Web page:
For an E-1 visa, a foreign national entering the United States is required to carry on substantial trade which is international in scope, principally between U.S. and the foreign state. The E-2 visa, on the other hand, requires the foreign national develop and direct the operations of an enterprise in which the foreign national has invested, or is actively in the process of investing, a substantial amount of capital. The enterprise must be a bona fide enterprise. Further, a “key employee”, including the executives and supervisors, or persons whose services are “essential to the efficient operation of the enterprise” may qualify for an E-1/E-2 visa depending on the bilateral agreement between the foreign country and the United States.

Foreign Students Employed on Post-Completion OPT

There may be alternate visa option available to foreign graduates of U.S. Universities. If not selected for H-1B cap, F-1 students in Science, Technology, Engineering, and Mathematics (STEM) fields can apply for a special 17-month extension. To get the extension, the student should be employed by an employer enrolled in E-Verify, and should have received an initial grant of post-completion OPT related to such a degree. Regulations require that STEM subject must be in the major or dual-major of the student’s most recent degree received. This extension of the OPT period for STEM degree holders gives U.S. employers two chances to recruit these highly desirable graduates through the H-1B process, as the extension is long enough to allow for H-1B petitions to be submitted in two successive fiscal years (two H-1B cycles).

Students who do not hold STEM degrees may choose the option of going back to school. For instance, a student who has completed a bachelor’s degree from a U.S. institution may exercise the option of enrolling in another bachelor’s or master’s degree program. While enrolling in a bachelor’s degree program may be a good idea to buy time in the United States with the hope of making it to the H-1B cap next fiscal year, the option of enrolling in a master’s degree program should be exercised with caution. Before enrolling in a master’s degree program, a student should check whether the U.S. university qualifies as an “institution of higher education” as defined by section 101(a) of the Higher Education Act of 1965 because not every master’s degree from a U.S. educational institution will qualify an individual for the H-1B master’s cap[iv].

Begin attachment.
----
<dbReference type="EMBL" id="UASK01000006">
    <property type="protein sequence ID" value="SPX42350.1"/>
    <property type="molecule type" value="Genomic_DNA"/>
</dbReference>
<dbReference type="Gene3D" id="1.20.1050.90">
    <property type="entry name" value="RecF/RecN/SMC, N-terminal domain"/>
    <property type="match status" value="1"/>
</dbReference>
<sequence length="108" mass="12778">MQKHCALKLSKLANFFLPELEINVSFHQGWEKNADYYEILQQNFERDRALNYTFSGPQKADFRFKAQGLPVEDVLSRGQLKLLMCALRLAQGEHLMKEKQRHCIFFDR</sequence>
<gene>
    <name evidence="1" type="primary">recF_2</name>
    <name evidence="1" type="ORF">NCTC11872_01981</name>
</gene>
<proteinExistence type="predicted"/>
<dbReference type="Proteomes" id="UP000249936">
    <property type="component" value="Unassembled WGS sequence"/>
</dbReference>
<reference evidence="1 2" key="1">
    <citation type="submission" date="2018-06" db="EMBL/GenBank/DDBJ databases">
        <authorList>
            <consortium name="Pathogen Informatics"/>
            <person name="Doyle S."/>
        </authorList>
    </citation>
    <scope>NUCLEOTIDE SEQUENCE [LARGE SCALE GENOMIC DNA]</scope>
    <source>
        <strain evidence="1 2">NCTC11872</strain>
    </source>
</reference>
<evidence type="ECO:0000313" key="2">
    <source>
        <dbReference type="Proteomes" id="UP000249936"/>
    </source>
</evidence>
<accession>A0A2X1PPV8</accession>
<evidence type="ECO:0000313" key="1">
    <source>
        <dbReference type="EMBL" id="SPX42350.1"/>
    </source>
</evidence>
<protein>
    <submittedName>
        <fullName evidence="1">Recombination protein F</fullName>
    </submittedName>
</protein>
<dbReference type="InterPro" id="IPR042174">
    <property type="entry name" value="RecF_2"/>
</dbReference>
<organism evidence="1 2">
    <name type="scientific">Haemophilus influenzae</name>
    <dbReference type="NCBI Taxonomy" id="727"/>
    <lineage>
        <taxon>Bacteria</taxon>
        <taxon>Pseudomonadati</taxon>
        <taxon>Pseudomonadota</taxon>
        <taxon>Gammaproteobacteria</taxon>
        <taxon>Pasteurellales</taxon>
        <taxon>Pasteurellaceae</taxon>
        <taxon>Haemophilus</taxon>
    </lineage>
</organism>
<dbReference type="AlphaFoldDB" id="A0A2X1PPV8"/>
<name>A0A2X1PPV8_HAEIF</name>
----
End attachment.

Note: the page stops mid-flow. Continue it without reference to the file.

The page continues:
L-1 Visa for Foreign Employees of Multinational Companies

Employees employed by companies with an offshore presence can explore the L-1 visa option. The L-1 visa program facilitates the temporary transfer of foreign nationals with management, professional, and specialized knowledge skills to the United States. Thus, even within the L category, important distinctions are drawn between the two types of L visas, the L-1A for executives and managers, and the L-1B for employees with specialized knowledge.

L-1A executives direct the management of an organization or a major component or function of an organization. Similarly, L-1A managers have the primary duty of directing an organization, or area of an organization, and supervision or control of the work of others, or management of an essential function at a senior level in the organization’s hierarchy. Managers and executives need not supervise subordinates. Regulations allow for “functional management”. To qualify for an L-1B visa, the employee should have the specialized knowledge of the company, its product and its application in international markets, or have an advanced level of knowledge of processes and procedures of the company.

O-1 Visa for Extraordinary Foreign Nationals

Like the L-1 nonimmigrant visa, there are two types of O-1 visa. Also, like the L-1 visa, O-1 visa is not subject an annual cap. O-1 visa category is divided into two categories: O-1A and O-1B. O-1A is for foreign nationals having “extraordinary ability” in the field of the science, art, education, business or athletics. If in motion picture or TV production, the person may qualify for O-1B visa provided s/he has demonstrated record of “extraordinary achievement.” Thus, there are different standards under the O-1 visa.

It is important to know that O-1 is not limited to the above-mentioned categories. USCIS interprets the statute to encompass “any field of endeavor,” including craftsmen and lecturers. Further, the term “arts” includes not only the principal creators and performers, but also essential personnel such as directors, set designers, choreographers, orchestrators, coaches, arrangers, costume designers, make-up artists, stage technicians and animal trainers.